After a year of working out from home, your stray dumbbells have probably become your best friends. And mastering some basic strength training exercises is the key to making the most of your home gym. Enter hammer curls: A twist on the classic bicep exercise.
But what are hammer curls, and how do you do them? To help you slay this exercise, trainers explain everything you need to know about hammer curls and whether or not you should make them a part of your fitness routine.
Meet the Expert
- Joe Allen is a Barry's instructor based in New York City.
- Emma Middlebrook is a certified personal trainer and owner of REP Movement in Portland, Oregon.
What Is a Hammer Curl?
Hammer curls are a variation of a standard bicep curl where your palms point towards each other instead of facing upwards, says Joe Allen, a New York City-based Barry's instructor. You do hammer curls much the same way you do a standard bicep curl. Start by picking your dumbbells of choice. Then lift the weights to your shoulders and lower them back down to your sides with control. If that seems almost identical to a standard bicep curl, it's because it is — nonetheless, simply facing your palms in a different direction can work extra muscles and challenge your mobility in new ways, adds Emma Middlebrook, a certified personal trainer, and owner of REP Movement.
Benefits of Hammer Curls
According to Allen, hammer curls work your bicep muscles and then some, which makes them the perfect exercise for when you're sick of doing regular curls or want to focus on multiple muscles at once.
- Arm strength: Like a standard curl, this exercise targets your biceps (also known as your biceps brachii muscle). And rotating your hands to face each other throughout the movement also engages your forearm muscles (called the brachialis and brachioradialis), says Middlebrook. The result? A full arm workout in one simple move.
- Grip strength: There are benefits beyond just strengthening your arm muscles, Middlebrook tells Byrdie. Hammer curls challenge your wrist strength and grip, which can prep you for heavier lifts in your weight training regimen, like deadlifts.
- Improve mobility: And hammer curls are a functional exercise, which means they mimic natural movement patterns — in this case, a pulling motion — to help make everyday movements easier and more accessible, like carrying a heavy box or picking up your kids.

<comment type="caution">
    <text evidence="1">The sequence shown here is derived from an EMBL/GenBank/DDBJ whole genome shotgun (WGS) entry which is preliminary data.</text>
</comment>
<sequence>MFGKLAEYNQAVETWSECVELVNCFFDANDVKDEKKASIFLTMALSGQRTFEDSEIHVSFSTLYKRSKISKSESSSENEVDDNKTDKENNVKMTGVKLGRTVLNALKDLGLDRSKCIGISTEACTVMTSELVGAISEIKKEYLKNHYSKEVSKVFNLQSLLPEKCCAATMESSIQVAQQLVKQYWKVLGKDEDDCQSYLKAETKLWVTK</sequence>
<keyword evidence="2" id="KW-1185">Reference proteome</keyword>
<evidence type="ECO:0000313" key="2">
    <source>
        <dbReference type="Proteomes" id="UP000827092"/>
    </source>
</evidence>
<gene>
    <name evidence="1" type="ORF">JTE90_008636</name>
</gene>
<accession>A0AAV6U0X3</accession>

Proper Hammer Curl Form
If you're ready to hit the hammer curls, follow the trainers' tips to slay your reps with perfect form.
- Stand or kneel with your legs about hips-width distance apart.
- Face your palms in towards your body.
- Squeeze your biceps to lift your weights to your shoulders. Keep your shoulders down and back.
- Slowly lower your weights back down to your sides.
- Repeat for two or three sets of 10 to 12 reps.
Common Hammer Curl Mistakes
Hammer curls are a simple but effective exercise that anyone can safely try. Just remember to focus on your form and take it slow to engage your muscles throughout the movement, says Middlebrook. Relying on momentum, letting your elbows hike out to the sides, and shrugging your shoulders can compromise your form and potentially lead to injury, so prioritize technique as you build hammer curls into your strength training regimen.
The Best Hammer Curl Modifications
If you're looking for options, there are a few ways to modify hammer curls to suit your fitness level or preferences better. If you feel your form slipping or are having a hard time getting through all your reps, then Allen recommends opting for lighter weights at first. You can work your way up to heavier dumbbells from there as you build strength and master form. He also suggests doing hammer curls alternating one arm at a time instead of moving both at once to avoid overdoing it.
And if you're not feeling dumbbells, no problem! You can also do hammer curls using resistance bands or cable machines to reap all the benefits of the exercise using your equipment of choice, says Middlebrook.
Hammer curls are a staple resistance training exercise that works your bicep and forearm muscles to help you build strength and mobility to benefit you in the gym and beyond. And besides boosting your strength, this exercise can also help you master grip and form to carry into other strength training moves. Try it with weights, bands, or cables, or opt for doing the exercise one arm at a time — whatever your ideal hammer curl looks like, this exercise is sure to be a go-to drill come arm day.
Boucher B, Rich A, Gobert D, et al. The effectiveness of a functional movement assessment and 4-week exercise training program for female high school athletes. J Strength Cond Res. 2021;35(1):102-110.